Can audiobooks influence our dreams?

The experiences we have in our daily lives may shape the content of our dreams, according to a new study. — fizkes/Shutterstock/AFP Relaxnews

Dreaming is a form of brain activity that's as fascinating as it is mysterious to the scientific community. So much so that researchers are still unable to understand with any certainty what inspires our dreams. However, a new study suggests that audiobooks could have an effect on shaping what we dream about.

Researchers at the German Universities of Freiburg and Tübingen have discovered that listening to an audiobook at bedtime can affect the listener's brain activity, and even the content of their dreams. They reached this conclusion after conducting an experiment with 20 participants, aged between 20 and 30. They were asked to listen to various audiobooks before going to bed, including adaptations of Agatha Christie's thriller "The Mystery of the Blue Train" and Cornelia Funke's young adult fantasy novel, "Inkheart."

The scientists equipped volunteers taking part in the study with electroencephalography (EEG) caps to measure electrical activity in the brain during sleep. They also woke them up several times during the night to ask them questions about their dreams and the content of the audiobook passage they had been listening to. This enabled the research team to discover that participants who had listened to the same audiobooks had similar brain activity during REM sleep, i.e. the dream phase.

The researchers then analysed the brain signals of their study subjects to confirm this finding. They found that high-frequency brain activity (18-30Hz) correlated with the study participants recalling content relating to the audiobooks they had listened to before falling asleep. In other words, experiences in our daily lives can shape the content of our dreams through memory reactivation during sleep. "Our findings demonstrate that daytime events concurrently influence our brain activity during sleep and the content of our dreams. Learning material that was reinstated in REM sleep brain activity was also integrated into the narratives of dreams. We thus provide evidence that memory processing during sleep shapes the content of our dreams," write the researchers in their paper, recently published on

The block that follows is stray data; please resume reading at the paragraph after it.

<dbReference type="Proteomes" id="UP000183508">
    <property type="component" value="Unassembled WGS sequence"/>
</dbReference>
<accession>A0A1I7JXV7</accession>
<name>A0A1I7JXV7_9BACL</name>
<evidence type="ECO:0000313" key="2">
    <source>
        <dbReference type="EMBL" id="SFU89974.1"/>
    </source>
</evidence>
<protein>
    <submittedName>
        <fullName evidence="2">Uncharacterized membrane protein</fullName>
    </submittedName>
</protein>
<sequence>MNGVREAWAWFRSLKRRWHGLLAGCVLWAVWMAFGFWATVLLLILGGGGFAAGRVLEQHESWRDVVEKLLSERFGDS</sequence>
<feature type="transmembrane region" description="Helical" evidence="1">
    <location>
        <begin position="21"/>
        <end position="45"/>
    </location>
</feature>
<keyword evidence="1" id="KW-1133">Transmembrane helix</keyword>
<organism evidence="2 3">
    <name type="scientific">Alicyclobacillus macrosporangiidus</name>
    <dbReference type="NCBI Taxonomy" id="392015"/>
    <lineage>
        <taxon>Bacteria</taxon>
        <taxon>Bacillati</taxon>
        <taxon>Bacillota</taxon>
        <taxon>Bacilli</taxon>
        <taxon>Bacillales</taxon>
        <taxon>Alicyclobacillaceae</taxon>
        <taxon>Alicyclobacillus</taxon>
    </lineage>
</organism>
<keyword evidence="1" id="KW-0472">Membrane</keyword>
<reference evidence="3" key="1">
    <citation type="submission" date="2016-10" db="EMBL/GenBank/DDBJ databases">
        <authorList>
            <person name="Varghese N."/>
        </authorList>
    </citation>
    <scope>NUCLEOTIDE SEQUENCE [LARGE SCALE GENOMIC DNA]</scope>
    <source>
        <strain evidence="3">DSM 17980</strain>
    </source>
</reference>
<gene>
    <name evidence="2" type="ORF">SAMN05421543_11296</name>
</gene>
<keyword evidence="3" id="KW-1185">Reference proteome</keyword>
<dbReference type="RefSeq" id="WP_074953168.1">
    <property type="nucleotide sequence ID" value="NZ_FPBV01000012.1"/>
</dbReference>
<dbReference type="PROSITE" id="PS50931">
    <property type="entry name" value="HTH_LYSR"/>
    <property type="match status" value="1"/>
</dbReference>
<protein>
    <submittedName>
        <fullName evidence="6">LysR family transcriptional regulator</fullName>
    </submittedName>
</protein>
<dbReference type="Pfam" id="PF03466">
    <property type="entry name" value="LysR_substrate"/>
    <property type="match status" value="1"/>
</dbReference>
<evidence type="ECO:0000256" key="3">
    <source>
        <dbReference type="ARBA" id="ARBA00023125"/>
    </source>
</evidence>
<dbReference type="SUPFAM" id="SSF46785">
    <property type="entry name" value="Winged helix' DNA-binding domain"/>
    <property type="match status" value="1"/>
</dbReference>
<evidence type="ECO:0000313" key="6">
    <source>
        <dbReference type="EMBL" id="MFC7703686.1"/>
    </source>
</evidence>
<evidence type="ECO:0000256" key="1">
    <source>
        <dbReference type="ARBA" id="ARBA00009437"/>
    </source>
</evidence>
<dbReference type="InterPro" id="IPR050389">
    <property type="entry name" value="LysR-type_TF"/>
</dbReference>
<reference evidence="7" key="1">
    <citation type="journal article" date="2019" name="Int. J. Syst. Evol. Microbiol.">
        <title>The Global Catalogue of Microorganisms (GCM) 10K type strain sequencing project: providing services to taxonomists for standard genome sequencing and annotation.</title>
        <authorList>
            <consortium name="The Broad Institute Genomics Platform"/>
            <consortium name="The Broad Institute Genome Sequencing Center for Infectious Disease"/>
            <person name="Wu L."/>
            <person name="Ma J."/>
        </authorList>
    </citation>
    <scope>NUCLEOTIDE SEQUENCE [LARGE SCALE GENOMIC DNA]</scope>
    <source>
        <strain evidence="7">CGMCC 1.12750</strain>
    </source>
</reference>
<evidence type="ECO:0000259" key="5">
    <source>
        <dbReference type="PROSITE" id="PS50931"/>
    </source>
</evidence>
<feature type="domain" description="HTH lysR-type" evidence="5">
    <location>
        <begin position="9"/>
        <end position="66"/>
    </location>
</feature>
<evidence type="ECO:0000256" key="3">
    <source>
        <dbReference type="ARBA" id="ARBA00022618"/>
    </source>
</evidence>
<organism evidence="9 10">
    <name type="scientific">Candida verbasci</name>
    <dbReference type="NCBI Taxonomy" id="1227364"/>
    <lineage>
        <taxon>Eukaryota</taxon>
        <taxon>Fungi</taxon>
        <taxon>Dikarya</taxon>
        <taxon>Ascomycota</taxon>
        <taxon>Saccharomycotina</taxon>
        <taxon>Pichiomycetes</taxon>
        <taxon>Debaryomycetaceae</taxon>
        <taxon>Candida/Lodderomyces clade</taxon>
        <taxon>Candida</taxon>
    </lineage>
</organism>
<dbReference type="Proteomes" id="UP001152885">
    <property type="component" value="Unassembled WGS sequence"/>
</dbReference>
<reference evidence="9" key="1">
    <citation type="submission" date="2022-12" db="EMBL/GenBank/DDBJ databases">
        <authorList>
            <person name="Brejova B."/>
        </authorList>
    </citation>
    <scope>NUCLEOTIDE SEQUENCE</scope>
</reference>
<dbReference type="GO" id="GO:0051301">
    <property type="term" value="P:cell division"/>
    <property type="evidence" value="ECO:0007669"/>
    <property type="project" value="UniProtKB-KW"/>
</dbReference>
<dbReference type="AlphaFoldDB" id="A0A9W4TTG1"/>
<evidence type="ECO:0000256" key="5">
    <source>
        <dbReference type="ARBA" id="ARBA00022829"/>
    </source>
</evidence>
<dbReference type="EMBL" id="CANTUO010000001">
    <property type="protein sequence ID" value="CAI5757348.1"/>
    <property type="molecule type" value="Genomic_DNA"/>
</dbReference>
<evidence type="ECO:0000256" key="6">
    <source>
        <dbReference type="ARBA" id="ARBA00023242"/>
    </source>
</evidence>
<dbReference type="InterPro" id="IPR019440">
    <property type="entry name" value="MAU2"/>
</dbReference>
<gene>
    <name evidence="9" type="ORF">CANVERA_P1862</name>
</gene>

This increased understanding of dreams holds great promise for neuroscience. "Individuals with certain psychological or psychiatric conditions might benefit from tailored strategies that enhance memory processing or treat disorders of dreaming during sleep, potentially contributing to improved cognitive and emotional well-being", study lead author, Deniz Kumral, a researcher at the University of Freiburg told New Scientist. However, given the small size of its sample of participants, this approach needs to be backed up by more in-depth research in the future. – AFP Relaxnews

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